Greenland's Freshwater Lakes & Climate Change Impacts

Last year, Field Notes introduced you to Jasmine Saros, a lake ecologist from the University of Maine investigating if tiny freshwater diatoms can offer clues on what impact climate change may have on Arctic freshwater lake ecosystems.

Changing climate and Arctic lakes

Jasmine Saros of the University of Maine is studying diatoms in Greenland, tiny, single-celled algae, to better understand the impacts of climate change.

Musk Ox Run/Fundraiser!

Here's the poster for the Kangerlussuaq 1Ž2 Marathon and 5K Fun Run that we are hosting August 19. All race profits will be donated to the Kangerlussuaq School. We would really appreciate your support!

Science Snapshots

This time of year, it's impossible to keep up with the U.S. National Science Foundation's program of research in the Arctic - there's action everywhere! For now, enjoy these tidbits from our colleagues around Greenland.

Kangerlussuaq: Off to the Races!

The main NSF logistics operation in Greenland resumed last week with the arrival of the Air National Guard 109th Airlift Wing to Kangerlussuaq, bringing research teams, CH2M HILL Polar Services staff, and Kellyville radar site technicians to the world’s largest island.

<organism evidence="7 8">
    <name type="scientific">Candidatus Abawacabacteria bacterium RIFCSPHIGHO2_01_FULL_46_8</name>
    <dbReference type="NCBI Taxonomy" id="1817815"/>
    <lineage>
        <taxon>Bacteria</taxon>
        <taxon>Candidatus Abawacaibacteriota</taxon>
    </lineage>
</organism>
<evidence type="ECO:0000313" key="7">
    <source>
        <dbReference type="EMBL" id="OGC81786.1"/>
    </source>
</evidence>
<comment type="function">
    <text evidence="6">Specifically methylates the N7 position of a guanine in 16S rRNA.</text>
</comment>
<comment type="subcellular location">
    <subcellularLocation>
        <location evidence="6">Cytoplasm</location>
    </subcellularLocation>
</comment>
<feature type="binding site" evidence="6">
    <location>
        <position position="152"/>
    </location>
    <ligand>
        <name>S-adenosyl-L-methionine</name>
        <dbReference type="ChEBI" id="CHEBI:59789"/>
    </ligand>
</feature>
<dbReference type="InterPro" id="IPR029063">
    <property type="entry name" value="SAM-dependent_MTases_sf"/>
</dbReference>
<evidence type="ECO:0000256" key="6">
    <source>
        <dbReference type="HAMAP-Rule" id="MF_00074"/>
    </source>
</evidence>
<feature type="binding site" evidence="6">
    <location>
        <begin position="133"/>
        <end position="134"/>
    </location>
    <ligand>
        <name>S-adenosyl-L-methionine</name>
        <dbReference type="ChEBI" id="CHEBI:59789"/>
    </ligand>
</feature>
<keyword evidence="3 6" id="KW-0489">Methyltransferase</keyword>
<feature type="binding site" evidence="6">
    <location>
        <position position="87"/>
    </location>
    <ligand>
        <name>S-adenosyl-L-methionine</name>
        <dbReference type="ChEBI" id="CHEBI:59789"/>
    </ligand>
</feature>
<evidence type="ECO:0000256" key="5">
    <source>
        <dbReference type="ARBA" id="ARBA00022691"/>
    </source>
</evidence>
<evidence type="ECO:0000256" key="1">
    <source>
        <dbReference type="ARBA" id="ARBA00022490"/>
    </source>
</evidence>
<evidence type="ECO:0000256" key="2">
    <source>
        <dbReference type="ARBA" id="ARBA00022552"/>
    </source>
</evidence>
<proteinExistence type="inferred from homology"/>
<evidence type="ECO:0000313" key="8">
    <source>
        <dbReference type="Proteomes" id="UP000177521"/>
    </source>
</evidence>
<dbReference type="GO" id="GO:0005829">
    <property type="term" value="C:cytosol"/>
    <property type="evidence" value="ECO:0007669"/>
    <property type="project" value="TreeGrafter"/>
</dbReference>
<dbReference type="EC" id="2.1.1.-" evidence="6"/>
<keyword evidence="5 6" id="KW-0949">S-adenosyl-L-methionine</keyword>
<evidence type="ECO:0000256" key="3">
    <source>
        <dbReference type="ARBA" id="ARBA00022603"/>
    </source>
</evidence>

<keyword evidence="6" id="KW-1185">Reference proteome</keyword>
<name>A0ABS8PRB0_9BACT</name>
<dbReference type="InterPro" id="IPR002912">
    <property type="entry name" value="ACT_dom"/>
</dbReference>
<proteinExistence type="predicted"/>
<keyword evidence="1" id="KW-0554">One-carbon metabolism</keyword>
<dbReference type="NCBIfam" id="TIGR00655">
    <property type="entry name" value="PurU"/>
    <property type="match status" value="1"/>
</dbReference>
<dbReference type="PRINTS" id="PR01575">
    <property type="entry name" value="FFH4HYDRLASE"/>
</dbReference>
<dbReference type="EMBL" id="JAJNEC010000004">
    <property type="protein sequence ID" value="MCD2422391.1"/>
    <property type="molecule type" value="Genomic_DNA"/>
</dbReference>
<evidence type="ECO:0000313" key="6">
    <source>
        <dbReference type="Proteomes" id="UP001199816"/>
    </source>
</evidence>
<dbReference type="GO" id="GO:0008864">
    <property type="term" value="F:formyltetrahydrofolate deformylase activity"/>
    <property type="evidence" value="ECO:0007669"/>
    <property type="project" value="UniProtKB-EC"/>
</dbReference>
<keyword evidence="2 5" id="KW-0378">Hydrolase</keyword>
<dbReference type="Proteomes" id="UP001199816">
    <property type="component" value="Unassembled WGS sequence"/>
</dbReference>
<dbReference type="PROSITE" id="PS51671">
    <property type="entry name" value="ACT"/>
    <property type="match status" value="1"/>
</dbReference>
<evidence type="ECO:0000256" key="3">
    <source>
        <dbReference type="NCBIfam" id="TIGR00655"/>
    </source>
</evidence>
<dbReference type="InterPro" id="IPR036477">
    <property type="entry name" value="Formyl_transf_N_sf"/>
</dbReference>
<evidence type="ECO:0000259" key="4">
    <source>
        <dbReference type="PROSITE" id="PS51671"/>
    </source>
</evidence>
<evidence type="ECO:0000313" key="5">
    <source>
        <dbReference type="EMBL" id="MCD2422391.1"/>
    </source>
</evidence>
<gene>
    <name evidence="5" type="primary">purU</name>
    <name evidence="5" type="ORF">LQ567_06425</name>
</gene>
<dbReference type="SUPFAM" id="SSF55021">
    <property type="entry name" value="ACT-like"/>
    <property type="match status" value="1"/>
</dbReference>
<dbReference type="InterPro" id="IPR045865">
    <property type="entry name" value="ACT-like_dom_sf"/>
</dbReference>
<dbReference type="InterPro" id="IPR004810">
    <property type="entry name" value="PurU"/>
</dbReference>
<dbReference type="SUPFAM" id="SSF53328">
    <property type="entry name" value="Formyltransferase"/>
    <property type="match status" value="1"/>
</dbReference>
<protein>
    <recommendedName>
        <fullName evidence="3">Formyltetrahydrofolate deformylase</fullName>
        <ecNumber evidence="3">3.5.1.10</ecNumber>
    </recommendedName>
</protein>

Ready, Set

Mark Begnaud and Ed Stockard have been in Greenland for weeks now, repairing tents, shipping items to the east coast that will be needed, and preparing the small generators, cook kits and survival bags for issue to researchers heading into the field in a few months.

Educating the Whole Scientist

When Dartmouth College graduate student Simone Whitecloud landed in Greenland this July, 70-degree temperatures and mosquito-free skies greeted her. It was an auspicious start for the Ph.D. candidate in Ecology and Evolutionary Biology.

Closing Time

Ed Stockard sent pictures of the seasonal close-out in Kangerlussuaq. To celebrate the end of the season, CPS hosts a barbeque on the banks of Lake Fergusson. The last flight of the 2009 science season departed Greenland in the early morning of August 30. But we're not quite done.